Silver Fails to Stop Bus Lane Camera Bill in Assembly [Updated]

Update 10:06 p.m.: The story has been updated to reflect the final official vote tally in the Assembly of 79-60. Tonight, the Senate passed its companion bill with an unofficial vote tally of 51 in favor and 8 opposed.

The bill to preserve and expand the use of NYC’s bus lane enforcement cameras squeaked by in a rare contested vote in the Assembly yesterday afternoon. Former speaker Sheldon Silver, who represents Lower Manhattan, sided against the bill, but it mustered only a few votes more than the minimum needed to pass and now goes to the State Senate.

Shelly Silver lets us know what he really thinks about bus lane enforcement. Image: NYSAssemblyMinority/YouTube
The face of the opposition to bus lane enforcement. Image: NYSAssemblyMinority/YouTube

The bill, sponsored by Queens Assembly Member Nily Rozic, would extend camera enforcement of bus lanes in New York City for another five years and expand the program from a maximum of six routes to as many as 16. In the Assembly, 76 votes are needed for a bill to pass, and Rozic’s bill garnered 79 votes to 60 against.

The Senate version is sponsored by Brooklyn Republican Martin Golden. Without action from the Senate, the enforcement program will expire on September 20.

Silver, whose district is served by the camera-enforced M15 bus, urged members to vote against the bill. “I think this clearly is a revenue enhancer for the City of New York and nothing else,” he said on the floor of the Assembly. “It is a trap for motorists.”

Silver led the Assembly when it first rejected bus lane cameras in 2008 and when it finally approved a limited program for New York City in 2010. Yesterday, he objected to the expansion of the program under Rozic’s bill, which would allow the city to use the cameras on 10 additional bus routes of its choosing.

With any NYC bus lane eligible for camera enforcement, bus riders on some of the busiest routes in the city could get faster trips. The Fifth Avenue bus lane, for instance, carries 90 buses per hour during the morning rush and transports 78,000 people each day, according to stats Transportation Commissioner Polly Trottenberg cited on the Brian Lehrer Show this morning.

Silver was also not pleased that cameras would be allowed on streets with fewer than two car lanes, claiming that drivers going around double-parked cars would have no choice but to enter the bus lane and get a ticket. (Silver didn’t mention that bus lanes, which are almost always along the curbside or offset from the parking lane, are where people would illegally park if not for camera enforcement.)

Also opposing the bill was Republican Nicole Malliotakis, who has worked with other Staten Island officials to oppose bus lane enforcement. “I’m one of the ones who has complained most about the cameras, and we have been successful in getting some of them removed,” she said. “I think that the City of New York has utilized this program to set up these traps for people.”

In fact, bus lanes have played a key role in speeding bus trips: On 125th Street, local buses — which don’t benefit from off-board fare collection and limited stops like Select Bus Service — are moving up to 20 percent faster on camera-enforced bus lanes.

Staten Island Democrat Matthew Titone, who also opposes bus lane enforcement, followed Malliotakis and Silver. “I can’t believe I have to speak after Mr. Silver and Ms. Malliotakis agreed with each other,” he said to laughs from the chamber. “Where the heck am I?”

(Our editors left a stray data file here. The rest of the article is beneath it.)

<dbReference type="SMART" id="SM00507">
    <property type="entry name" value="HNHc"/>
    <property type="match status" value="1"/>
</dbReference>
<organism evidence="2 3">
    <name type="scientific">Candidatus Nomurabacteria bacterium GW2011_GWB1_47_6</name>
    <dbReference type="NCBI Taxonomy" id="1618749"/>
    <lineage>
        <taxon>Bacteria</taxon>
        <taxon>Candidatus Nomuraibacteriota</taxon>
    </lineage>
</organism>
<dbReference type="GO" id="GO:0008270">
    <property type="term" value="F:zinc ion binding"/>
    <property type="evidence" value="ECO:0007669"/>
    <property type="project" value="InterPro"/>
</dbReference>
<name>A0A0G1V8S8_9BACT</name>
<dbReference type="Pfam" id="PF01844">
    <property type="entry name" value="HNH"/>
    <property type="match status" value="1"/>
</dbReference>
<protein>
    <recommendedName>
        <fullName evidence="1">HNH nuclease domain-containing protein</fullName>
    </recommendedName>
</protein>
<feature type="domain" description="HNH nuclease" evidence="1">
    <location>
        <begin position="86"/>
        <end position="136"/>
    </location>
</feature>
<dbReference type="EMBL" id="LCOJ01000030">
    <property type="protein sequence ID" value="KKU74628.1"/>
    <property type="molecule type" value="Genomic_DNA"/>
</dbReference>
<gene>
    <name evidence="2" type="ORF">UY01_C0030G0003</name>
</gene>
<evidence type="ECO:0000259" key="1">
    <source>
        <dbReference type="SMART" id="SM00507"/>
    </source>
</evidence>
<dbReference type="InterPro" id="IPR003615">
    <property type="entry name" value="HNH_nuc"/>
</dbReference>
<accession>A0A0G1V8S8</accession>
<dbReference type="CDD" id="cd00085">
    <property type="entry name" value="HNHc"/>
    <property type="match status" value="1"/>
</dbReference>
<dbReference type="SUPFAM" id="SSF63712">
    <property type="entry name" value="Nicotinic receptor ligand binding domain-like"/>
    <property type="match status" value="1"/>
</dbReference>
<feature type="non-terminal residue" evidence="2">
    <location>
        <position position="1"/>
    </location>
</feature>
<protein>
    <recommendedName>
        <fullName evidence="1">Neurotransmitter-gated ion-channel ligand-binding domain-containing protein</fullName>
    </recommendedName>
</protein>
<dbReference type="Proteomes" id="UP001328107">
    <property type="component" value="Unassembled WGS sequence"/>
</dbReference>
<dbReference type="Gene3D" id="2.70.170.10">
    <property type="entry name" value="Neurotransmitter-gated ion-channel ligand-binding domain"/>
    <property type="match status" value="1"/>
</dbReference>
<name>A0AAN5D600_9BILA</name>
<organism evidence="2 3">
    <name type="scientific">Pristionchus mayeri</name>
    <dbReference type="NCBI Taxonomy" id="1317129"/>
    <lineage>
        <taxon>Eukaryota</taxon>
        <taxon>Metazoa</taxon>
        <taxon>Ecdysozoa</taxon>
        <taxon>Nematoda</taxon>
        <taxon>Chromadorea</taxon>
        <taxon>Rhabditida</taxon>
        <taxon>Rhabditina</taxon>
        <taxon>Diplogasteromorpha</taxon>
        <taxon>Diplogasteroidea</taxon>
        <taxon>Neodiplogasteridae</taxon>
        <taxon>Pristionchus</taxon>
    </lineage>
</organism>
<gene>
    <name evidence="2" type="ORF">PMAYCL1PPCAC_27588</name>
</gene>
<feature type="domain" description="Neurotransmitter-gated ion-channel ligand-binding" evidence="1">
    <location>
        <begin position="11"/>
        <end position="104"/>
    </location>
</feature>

• snobum

    I seriously don’t understand how people can say bus lane cameras are a trap. Stay out of the bright red bus lanes. How hard is that? I used to get aggravated as a driver seeing cars in the bus only lanes on the SIE. They deserve it.

  • BridgeTroll

    Only bus he’ll ever ride in:

  • djx

    I literally saw the headline and thought “Isn’t he doing time?”

  • djx

    Yeah. Though I have some sympathy on the issue of driving around double-parked cars.

  • stairbob

    We all know how concerned TWU drivers are with making their schedules. I assume they have been lobbying hard and this will have no problem passing with the help of their friends in the Senate.

  • snobum

    How would you have to drive into a bus lane to get around a double parked car?

  • ahwr

    How about on Nostrand/Rogers?

  • ahwr

    I’d expect almost all bus lane violations to be intentional, but there might be some room to improve signage:

    http://www.sheepsheadbites.com/wp-content/uploads/2015/03/Lead-picture-for-Part-5-702×527.jpg

  • kevd

    Soon…. Soon.

  • Bolwerk

    1) Fine double parkers near bus lanes some exorbinant sum on top of what the city already charges for double parking. Something like thousands of dollars per violation should be lenient enough. That might work out to a few dollars per person injured.

    2) Enforce it.

    3) Watch the problem almost solve itself.

  • kevd

    people frequently use the bus lane on Nostrand and Rogers to get a head of slow and stopped traffic on the general traffic lane.
    Basically a driver wishing to turn checks to see no buses are coming, then moves into the bus lane for 1/2 or 3/4s of a block and then makes a turn.
    It slows no-one and they don’t get a ticket.

    Someone getting around a double parked vehicle can do the same.
    No bus coming? Go around the double parked car with no chance of being ticketed (as cameras are on buses). Bus coming? Then wait for the bus to pass.

    Maybe buses should have cameras to ticket people double parked in the other lane, too….

  • kevd

    I can’t wait till that jerk is in prison.

  • Reader

    82% of households in Sheldon Silver’s district do not own a car.

    http://www.tstc.org/reports/cpsheets/NYCassembly_factsheet_district%2064.pdf

  • kevd

    But HE does. And that’s who he is most concerned with.

  • Matthias

    Put him in a bus stuck behind cars blocking the bus lane–now there’s a trap thousands of people experience daily.

  • HamTech87

    I’m confused as to how this works. On the M60 bus, it seems the driver is the one taking the photo, and the driver is very very reluctant to actually do that. So any pictures are for the most egregious violations.

  • snobum

    I wasn’t familiar with that design but just looked into it. If that’s the case, they should be in the bus lane for no more than a car length to get around the double parked car. It would be clear from the picture/video that the person had no other choice. There are times that cars are allowed to enter the bus lane (such as preparing to park or right turns), so it’s not like everyone who ever enters a bus lane is getting ticketed.